I was beyond myself with jealousy that it wasn’t my own office slash home slash museum slash shrine. As I entered, Carlos asked me to sign a square white wall with a Sharpie. The wall already contained the signatures of over a hundred visitors. The pressure to find a space and sign my name at the right size so as to keep the aesthetic balance was almost too much to bear. I think I pulled it off.

There’s something really smart about the nature of his office, and I was aware of a similar thing when I visited Milton. Their environments are curated to their own particular taste, and they are very much at odds with the offices usually associated with design firms. They are personal spaces that you feel privileged to be invited into.

If I put myself into the shoes of a client, both spaces would have told me ‘the owner has a better understanding of design than you do’. Both spaces qualified the skill and mastery of the person you were in the presence of.

Once I had quizzed him obsessively about the room — we were at the top of the house in his office — the conversation flowed into the world of design.

My intention was to garner some unique universal insights, in the way that Milton Glaser had shared previously. But unlike Milton, Carlos is a more approachable and conversational character, and generationally more comfortable for me to relax with. Only after our meeting did I realize the real lesson he was sharing with me.

Keep reading, I’ll get to it.

But in the depth of conversation we realised we shared a love, and understanding of great design. And like all enthusiasts, we became very passionate about the subject once we got into it.

I can barely remember the structure of the exchange, just the various aspects of it. In such an enjoyable conversation exchange, topics naturally flow into one another. Yet beyond the event, it seems hard to recollect the stream of the narrative. I made notes immediately after, but like a boxing match, you can pinpoint key punches, but the nature of the match has to be experienced to be really understood. So, here are the key highlights of the bout.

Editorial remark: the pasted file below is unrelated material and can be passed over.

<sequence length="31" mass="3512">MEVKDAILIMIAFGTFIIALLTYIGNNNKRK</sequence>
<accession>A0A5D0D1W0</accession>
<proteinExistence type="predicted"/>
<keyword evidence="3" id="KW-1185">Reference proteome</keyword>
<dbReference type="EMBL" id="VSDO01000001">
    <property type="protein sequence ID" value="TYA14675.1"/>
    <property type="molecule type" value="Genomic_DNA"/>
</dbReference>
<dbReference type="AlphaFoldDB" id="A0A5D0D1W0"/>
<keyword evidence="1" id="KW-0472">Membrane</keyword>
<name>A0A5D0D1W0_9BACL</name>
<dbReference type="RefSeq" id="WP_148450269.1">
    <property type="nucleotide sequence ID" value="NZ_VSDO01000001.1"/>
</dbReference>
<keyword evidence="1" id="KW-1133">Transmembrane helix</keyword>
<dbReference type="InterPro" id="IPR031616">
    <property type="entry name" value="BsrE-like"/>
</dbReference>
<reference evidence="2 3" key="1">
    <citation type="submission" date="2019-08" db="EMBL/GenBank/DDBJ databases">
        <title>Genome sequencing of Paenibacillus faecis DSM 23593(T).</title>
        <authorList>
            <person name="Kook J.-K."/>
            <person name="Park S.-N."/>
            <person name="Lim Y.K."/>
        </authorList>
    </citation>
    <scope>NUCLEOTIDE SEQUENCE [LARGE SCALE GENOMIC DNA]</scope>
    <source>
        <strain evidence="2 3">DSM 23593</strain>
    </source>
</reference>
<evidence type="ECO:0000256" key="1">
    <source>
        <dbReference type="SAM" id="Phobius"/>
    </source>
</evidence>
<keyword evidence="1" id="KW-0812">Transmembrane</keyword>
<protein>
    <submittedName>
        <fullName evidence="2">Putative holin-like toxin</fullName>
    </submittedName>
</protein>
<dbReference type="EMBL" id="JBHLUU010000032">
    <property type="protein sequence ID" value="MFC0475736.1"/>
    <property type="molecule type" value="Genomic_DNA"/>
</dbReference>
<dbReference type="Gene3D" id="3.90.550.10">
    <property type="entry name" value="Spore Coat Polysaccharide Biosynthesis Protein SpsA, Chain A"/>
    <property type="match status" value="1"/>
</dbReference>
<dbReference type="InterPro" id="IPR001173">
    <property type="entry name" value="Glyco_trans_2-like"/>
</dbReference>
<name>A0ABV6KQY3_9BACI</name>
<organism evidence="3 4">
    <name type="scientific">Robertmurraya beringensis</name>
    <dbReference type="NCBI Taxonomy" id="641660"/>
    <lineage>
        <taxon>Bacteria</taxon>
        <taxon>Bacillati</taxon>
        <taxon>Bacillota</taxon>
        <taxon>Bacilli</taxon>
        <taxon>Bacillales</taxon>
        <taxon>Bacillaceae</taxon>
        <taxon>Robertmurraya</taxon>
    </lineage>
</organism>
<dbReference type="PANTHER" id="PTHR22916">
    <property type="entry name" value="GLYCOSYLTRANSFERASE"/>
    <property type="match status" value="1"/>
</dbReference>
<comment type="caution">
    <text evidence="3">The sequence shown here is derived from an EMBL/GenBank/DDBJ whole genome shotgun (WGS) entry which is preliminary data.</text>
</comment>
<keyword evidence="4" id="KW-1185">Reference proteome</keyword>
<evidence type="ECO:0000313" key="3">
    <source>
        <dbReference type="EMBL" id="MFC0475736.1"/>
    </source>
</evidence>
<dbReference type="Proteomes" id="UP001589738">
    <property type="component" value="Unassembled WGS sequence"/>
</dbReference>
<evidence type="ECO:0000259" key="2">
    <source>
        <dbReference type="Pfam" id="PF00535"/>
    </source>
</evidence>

Carlos had watched a documentary the previous evening on the development of the Macy’s logo. He’d never really considered it before, but was surprised to learn that on the surface, what seems like a simple star shape has hidden depth (it is derived from the tattoos worn by sailors on whaling ships in the eighteenth century — the first occupation of the founder).

The show had confirmed a long held Segura belief that design should have meaning, even if that meaning sat beneath the surface and wasn’t immediately obvious to the viewer or user. And that great design could and should contain some of the character of its originator.

TV led us naturally to films, and a mutual agreement that Grand Hotel Budapest is the most beautifully art directed film of its generation. And no one can say ‘Fuck’ like Ralph Fiennes.

But for Carlos (and myself, and I suspect most designers and art directors) watching films is always difficult, as your own scrutiny for detail gets in the way your ability to focus on the film and its narrative. The often criminal typography of title designers brings out the critic in you, and like an OCD sufferer, you can’t focus on anything but the imperfection.